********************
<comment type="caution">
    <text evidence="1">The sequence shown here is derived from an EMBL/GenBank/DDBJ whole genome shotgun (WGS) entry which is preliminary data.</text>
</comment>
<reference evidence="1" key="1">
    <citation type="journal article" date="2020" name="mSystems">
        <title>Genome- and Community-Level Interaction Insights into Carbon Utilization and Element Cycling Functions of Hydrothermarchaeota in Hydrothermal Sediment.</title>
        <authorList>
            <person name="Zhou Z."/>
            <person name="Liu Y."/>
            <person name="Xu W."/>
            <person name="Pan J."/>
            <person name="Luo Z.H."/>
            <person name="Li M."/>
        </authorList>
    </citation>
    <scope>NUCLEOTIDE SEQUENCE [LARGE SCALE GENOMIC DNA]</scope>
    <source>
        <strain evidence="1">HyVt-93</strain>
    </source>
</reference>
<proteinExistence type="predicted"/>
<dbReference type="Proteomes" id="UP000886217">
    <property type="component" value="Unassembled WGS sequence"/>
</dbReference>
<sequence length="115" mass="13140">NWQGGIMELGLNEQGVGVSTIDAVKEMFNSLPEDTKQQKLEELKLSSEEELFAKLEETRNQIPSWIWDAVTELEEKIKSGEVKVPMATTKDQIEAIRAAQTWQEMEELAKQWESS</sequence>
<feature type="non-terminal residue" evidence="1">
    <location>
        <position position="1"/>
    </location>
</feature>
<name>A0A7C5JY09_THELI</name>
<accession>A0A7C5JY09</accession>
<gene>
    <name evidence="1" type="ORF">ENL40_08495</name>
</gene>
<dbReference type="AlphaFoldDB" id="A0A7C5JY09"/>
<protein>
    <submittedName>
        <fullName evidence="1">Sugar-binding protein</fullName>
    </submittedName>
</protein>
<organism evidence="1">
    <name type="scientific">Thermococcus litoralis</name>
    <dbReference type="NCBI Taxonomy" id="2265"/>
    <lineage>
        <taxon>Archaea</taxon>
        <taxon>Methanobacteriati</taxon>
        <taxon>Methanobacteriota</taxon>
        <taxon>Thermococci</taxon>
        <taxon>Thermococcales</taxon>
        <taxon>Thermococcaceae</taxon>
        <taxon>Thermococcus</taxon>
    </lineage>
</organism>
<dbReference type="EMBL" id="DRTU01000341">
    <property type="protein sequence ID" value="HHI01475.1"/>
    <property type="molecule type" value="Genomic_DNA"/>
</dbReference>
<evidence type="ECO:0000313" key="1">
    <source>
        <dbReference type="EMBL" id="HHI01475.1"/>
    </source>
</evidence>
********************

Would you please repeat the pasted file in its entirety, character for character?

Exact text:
<comment type="caution">
    <text evidence="1">The sequence shown here is derived from an EMBL/GenBank/DDBJ whole genome shotgun (WGS) entry which is preliminary data.</text>
</comment>
<reference evidence="1" key="1">
    <citation type="journal article" date="2020" name="mSystems">
        <title>Genome- and Community-Level Interaction Insights into Carbon Utilization and Element Cycling Functions of Hydrothermarchaeota in Hydrothermal Sediment.</title>
        <authorList>
            <person name="Zhou Z."/>
            <person name="Liu Y."/>
            <person name="Xu W."/>
            <person name="Pan J."/>
            <person name="Luo Z.H."/>
            <person name="Li M."/>
        </authorList>
    </citation>
    <scope>NUCLEOTIDE SEQUENCE [LARGE SCALE GENOMIC DNA]</scope>
    <source>
        <strain evidence="1">HyVt-93</strain>
    </source>
</reference>
<proteinExistence type="predicted"/>
<dbReference type="Proteomes" id="UP000886217">
    <property type="component" value="Unassembled WGS sequence"/>
</dbReference>
<sequence length="115" mass="13140">NWQGGIMELGLNEQGVGVSTIDAVKEMFNSLPEDTKQQKLEELKLSSEEELFAKLEETRNQIPSWIWDAVTELEEKIKSGEVKVPMATTKDQIEAIRAAQTWQEMEELAKQWESS</sequence>
<feature type="non-terminal residue" evidence="1">
    <location>
        <position position="1"/>
    </location>
</feature>
<name>A0A7C5JY09_THELI</name>
<accession>A0A7C5JY09</accession>
<gene>
    <name evidence="1" type="ORF">ENL40_08495</name>
</gene>
<dbReference type="AlphaFoldDB" id="A0A7C5JY09"/>
<protein>
    <submittedName>
        <fullName evidence="1">Sugar-binding protein</fullName>
    </submittedName>
</protein>
<organism evidence="1">
    <name type="scientific">Thermococcus litoralis</name>
    <dbReference type="NCBI Taxonomy" id="2265"/>
    <lineage>
        <taxon>Archaea</taxon>
        <taxon>Methanobacteriati</taxon>
        <taxon>Methanobacteriota</taxon>
        <taxon>Thermococci</taxon>
        <taxon>Thermococcales</taxon>
        <taxon>Thermococcaceae</taxon>
        <taxon>Thermococcus</taxon>
    </lineage>
</organism>
<dbReference type="EMBL" id="DRTU01000341">
    <property type="protein sequence ID" value="HHI01475.1"/>
    <property type="molecule type" value="Genomic_DNA"/>
</dbReference>
<evidence type="ECO:0000313" key="1">
    <source>
        <dbReference type="EMBL" id="HHI01475.1"/>
    </source>
</evidence>